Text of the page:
Inflammation at the Root of Most Diseases
Inflammation has been found to be associated with just about every health condition. Researchers are furiously investigating chronic inflammation’s effects on health and possible preventive medical applications. Inflammation isn’t always bad; It is the body’s natural defense against damaged cells, viruses, bacteria, etc. It aims to remove these harmful or foreign invaders and heal itself.
There are two different types of inflammation. One type is acute inflammation; The other is chronic. While acute inflammation starts quickly and generally disappears in a few days, chronic inflammation can last for months or years as a result of failure to eliminate the cause and minor, repeated exposure to the agent.
A poor diet, stress, minor food allergies, a sedentary lifestyle and more can contribute to chronic inflammation. Let’s look at how a poor diet can contribute.
- Fried Foods.
- Refined Flour.
- Artificial Sweeteners.
- Artificial Additives.
- Saturated Fats.
- olive oil.
- green leafy vegetables, such as spinach, kale, and collards.
- nuts like almonds and walnuts.
- fatty fish like salmon, mackerel, tuna, and sardines.
- fruits such as strawberries, blueberries, cherries, and oranges.
Why is it a new concept? Because modern medicine focuses on treating symptoms, not addressing the root cause of an issue. Arthritis is inflammation of the joints. Heart disease is inflammation of the arteries. Instead of taking a medication to reduce joint pain or lower cholesterol, we would be better served by reducing inflammation in the body.
Dr. Tanya Edwards, director of the Center for Integrative Medicine, writes that inflammation is now recognized as the “underlying basis of a significant number of diseases.”
Although inflammation has long been known to play a role in allergic diseases like asthma, arthritis and Crohn’s disease, Edwards says that Alzheimer’s disease, cancer, cardiovascular disease, diabetes, high blood pressure, high cholesterol levels and Parkinson’s disease may all be related to chronic inflammation in the body.
Dr. Edwards points out that anti-inflammatory foods such as fiber, fruits, vegetables and teas have been used to combat cancer, and vitamin E, curcumin, acetylcarnitine and catechin have had positive and preventative effects on Alzheimer’s and Parkinson’s diseases.
Foods high in antioxidants help to reduce damage caused by inflammation.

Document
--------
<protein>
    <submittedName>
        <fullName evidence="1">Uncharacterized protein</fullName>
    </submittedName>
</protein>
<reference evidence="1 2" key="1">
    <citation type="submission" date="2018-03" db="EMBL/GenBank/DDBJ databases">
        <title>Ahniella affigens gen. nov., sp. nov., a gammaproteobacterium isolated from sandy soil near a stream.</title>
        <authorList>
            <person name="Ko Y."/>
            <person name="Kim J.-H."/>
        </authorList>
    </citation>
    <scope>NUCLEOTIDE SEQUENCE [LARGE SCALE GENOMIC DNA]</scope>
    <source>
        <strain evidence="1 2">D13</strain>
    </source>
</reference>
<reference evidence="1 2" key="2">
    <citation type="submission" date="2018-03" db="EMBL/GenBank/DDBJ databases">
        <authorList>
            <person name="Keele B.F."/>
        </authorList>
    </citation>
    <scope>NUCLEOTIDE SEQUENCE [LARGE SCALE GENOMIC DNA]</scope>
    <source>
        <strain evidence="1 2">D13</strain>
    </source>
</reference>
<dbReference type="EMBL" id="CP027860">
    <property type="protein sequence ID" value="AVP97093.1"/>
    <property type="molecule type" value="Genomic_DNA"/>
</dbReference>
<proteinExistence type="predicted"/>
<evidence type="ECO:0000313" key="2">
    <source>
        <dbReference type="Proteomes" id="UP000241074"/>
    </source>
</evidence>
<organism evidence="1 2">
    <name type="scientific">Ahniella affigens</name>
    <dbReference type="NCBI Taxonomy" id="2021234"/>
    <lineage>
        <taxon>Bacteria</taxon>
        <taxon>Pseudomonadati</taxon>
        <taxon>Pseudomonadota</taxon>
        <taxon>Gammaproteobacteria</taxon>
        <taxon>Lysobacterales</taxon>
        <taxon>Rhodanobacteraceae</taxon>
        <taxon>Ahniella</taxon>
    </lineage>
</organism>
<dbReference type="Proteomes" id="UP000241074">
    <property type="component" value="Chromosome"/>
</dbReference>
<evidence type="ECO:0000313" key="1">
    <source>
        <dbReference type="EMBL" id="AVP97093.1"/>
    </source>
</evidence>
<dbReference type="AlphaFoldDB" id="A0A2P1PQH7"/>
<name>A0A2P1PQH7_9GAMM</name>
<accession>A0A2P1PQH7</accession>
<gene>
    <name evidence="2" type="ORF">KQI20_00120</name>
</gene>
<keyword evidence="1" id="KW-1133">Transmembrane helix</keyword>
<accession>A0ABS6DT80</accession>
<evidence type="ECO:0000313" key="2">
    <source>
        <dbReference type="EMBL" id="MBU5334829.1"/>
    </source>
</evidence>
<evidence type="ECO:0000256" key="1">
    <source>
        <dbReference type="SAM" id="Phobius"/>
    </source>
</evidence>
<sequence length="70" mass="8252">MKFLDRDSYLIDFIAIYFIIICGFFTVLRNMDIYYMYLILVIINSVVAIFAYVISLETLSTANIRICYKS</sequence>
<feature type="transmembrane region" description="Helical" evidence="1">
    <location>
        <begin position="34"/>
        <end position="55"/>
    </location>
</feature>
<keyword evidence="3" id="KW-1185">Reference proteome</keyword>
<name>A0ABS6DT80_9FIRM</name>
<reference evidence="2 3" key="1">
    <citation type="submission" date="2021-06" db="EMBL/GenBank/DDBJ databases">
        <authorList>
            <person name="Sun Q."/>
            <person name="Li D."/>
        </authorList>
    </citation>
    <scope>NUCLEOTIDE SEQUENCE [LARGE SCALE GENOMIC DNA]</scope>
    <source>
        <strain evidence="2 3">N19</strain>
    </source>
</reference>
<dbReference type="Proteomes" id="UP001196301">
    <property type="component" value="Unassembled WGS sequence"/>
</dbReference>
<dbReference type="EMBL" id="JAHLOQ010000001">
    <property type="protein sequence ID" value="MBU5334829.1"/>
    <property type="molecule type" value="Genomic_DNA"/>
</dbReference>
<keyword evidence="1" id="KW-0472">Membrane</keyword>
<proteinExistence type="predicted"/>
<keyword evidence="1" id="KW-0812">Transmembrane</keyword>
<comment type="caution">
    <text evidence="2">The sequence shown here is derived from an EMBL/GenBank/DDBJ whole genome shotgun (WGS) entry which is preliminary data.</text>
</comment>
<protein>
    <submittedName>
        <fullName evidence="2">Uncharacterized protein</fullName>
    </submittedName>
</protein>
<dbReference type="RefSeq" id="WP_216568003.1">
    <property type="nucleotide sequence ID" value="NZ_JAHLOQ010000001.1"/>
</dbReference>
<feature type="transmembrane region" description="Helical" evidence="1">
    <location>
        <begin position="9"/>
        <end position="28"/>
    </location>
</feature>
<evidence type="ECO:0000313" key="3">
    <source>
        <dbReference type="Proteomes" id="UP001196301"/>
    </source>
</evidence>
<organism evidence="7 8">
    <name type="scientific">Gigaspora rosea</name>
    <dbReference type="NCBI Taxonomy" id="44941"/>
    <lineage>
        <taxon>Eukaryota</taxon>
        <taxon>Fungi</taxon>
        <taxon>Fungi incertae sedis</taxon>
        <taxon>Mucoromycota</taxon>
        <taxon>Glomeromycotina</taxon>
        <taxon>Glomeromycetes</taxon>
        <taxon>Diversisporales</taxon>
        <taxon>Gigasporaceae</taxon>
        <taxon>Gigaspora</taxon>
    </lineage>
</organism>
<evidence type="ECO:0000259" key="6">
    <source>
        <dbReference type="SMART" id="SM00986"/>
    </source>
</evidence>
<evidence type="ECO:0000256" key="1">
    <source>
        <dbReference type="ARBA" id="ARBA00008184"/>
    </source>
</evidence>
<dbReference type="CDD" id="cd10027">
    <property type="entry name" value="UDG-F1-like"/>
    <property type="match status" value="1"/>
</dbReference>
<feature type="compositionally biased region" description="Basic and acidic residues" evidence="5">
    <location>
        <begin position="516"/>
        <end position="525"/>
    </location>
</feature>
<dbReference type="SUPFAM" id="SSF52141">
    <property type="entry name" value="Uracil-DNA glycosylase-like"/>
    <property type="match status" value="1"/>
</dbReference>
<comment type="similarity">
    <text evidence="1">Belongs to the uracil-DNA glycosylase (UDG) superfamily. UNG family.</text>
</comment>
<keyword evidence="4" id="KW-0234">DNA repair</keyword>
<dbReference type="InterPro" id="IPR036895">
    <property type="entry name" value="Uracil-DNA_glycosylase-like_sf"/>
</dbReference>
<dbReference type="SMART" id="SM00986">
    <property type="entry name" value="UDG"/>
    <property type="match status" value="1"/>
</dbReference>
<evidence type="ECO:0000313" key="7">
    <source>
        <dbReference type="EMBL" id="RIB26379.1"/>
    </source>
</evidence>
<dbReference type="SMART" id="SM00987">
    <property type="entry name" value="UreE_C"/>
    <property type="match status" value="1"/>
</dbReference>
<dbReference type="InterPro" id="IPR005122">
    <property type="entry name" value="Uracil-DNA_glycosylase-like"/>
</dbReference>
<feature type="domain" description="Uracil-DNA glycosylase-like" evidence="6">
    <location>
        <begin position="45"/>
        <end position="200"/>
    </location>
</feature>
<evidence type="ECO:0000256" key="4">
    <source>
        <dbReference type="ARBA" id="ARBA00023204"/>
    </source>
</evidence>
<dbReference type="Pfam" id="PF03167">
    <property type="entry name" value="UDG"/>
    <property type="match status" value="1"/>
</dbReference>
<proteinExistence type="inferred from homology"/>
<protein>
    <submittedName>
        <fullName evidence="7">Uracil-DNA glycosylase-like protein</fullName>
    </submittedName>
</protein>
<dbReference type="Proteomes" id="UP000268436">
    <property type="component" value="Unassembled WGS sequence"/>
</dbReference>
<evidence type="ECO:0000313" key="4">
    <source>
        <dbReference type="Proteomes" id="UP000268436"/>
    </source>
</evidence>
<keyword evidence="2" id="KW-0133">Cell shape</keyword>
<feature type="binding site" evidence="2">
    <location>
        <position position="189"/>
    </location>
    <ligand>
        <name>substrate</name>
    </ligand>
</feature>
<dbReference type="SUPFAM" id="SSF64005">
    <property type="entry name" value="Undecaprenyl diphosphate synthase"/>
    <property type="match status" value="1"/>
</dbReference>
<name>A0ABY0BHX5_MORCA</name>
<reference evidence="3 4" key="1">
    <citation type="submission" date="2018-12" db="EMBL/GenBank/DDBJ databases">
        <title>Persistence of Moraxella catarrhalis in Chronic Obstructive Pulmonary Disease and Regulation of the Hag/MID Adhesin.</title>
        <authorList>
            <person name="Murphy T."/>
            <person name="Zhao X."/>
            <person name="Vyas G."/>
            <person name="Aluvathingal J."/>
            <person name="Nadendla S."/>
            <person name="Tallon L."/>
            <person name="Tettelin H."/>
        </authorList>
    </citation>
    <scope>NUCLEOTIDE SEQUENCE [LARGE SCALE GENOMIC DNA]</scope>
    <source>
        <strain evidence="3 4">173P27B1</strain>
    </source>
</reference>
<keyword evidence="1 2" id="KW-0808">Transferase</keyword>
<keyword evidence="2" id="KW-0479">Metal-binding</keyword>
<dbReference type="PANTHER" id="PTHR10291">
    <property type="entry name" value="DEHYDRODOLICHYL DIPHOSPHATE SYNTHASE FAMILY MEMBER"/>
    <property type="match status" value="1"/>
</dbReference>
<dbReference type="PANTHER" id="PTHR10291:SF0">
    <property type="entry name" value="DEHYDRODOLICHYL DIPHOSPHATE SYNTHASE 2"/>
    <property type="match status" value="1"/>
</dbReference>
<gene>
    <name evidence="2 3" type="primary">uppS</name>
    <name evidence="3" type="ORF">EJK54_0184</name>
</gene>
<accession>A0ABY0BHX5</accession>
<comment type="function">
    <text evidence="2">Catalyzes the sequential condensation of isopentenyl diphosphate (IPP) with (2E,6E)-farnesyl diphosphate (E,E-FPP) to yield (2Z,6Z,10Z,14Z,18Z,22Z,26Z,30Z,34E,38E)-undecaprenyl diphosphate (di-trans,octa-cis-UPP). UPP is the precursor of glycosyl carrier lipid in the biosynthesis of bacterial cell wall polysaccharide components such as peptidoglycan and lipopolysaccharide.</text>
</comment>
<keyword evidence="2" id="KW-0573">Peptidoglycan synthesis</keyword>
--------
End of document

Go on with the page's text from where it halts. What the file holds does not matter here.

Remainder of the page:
UCLA professor Greg Cole has been looking at how to control inflammation and possibly prevent Alzheimer’s disease with food substances such as curcumin, fruit flavonoids, omega-3 fatty acids and reservatrol.
The Mediterranean diet contains many anti-inflammatory foods and has been shown to lower cholesterol, triglycerides and reduce symptoms of rheumatoid arthritis. The diet has also been linked to reduced risk of Alzheimer’s disease, cancer, cardiovascular disease and diabetes.
Some of Perricone’s anti-inflammatory “super-foods” are:
- Acai fruit
- Allium vegetables (chives, garlic, leeks, onions, scallions and shallots)
- Beans and lentils
- Green foods
- Hot peppers
- Nuts and seeds
Dr. Andrew Weil has created a food pyramid of anti-inflammatory foods. A handful of the foods he recommends are:
A minimum of 4 to 5 servings per day of beets, carrots, cruciferous vegetables (broccoli, cabbage, cauliflower and kale), dark, leafy greens (collard greens, kale, spinach), onions, peas, salad greens, sea vegetables and squashes
3 to 4 servings per day of apples, blackberries, blueberries, cherries, nectarines, oranges, pears, pink grapefruit, plums, pomegranates, red grapefruit or strawberries.
Drink purified water, sparkling water or unsweetened tea throughout the day
Beans and Legumes
1 to 2 servings per day of Ansazi beans, adzuki beans, black beans, black-eyed peas, chickpeas or lentils
5 to 7 servings per day of avocados, expeller-pressed organic canola oil, extra virgin olive oil, flaxseed, hazelnut oil, hemp seeds, high-oleic safflower or sunflower oils, sesame oil or walnut oil
Healthy Herbs and Spices
Unlimited amounts of basil, chili peppers, cinnamon, curry powder, garlic, ginger, rosemary, turmeric and thyme
1 to 2 servings per week of eggs, grass-fed meats, natural cheeses, organic poultry or yogurt
2 to 4 cups of green, oolong or white tea per day
1-2 glasses of organic red wine per day
Co-enzyme Q10, carotenoids, fish oil, selenium, vitamins C, D and E
Dark chocolate, fruit sorbet and unsweetened dried fruit
Though there are many grains, such as buckwheat and barley, that are considered anti-inflammatory and are also high in antioxidants and other nutrients, I don’t often recommend people consume large quantities of grains. Grains still turn to sugar in the body faster and are generally less nutrient dense than foods like vegetables.
How to Reduce Inflammation
- Eliminate all sources of inflammation from your diet. This includes rancid oils, sugars, conventional meats, pasteurized dairy, trans fats and sugars.
- Begin incorporating one new anti-inflammatory food to your diet each day. Don’t be afraid to try new things.
- If needed, supplement a healthy diet with 1 Tbsp. of cod liver oil.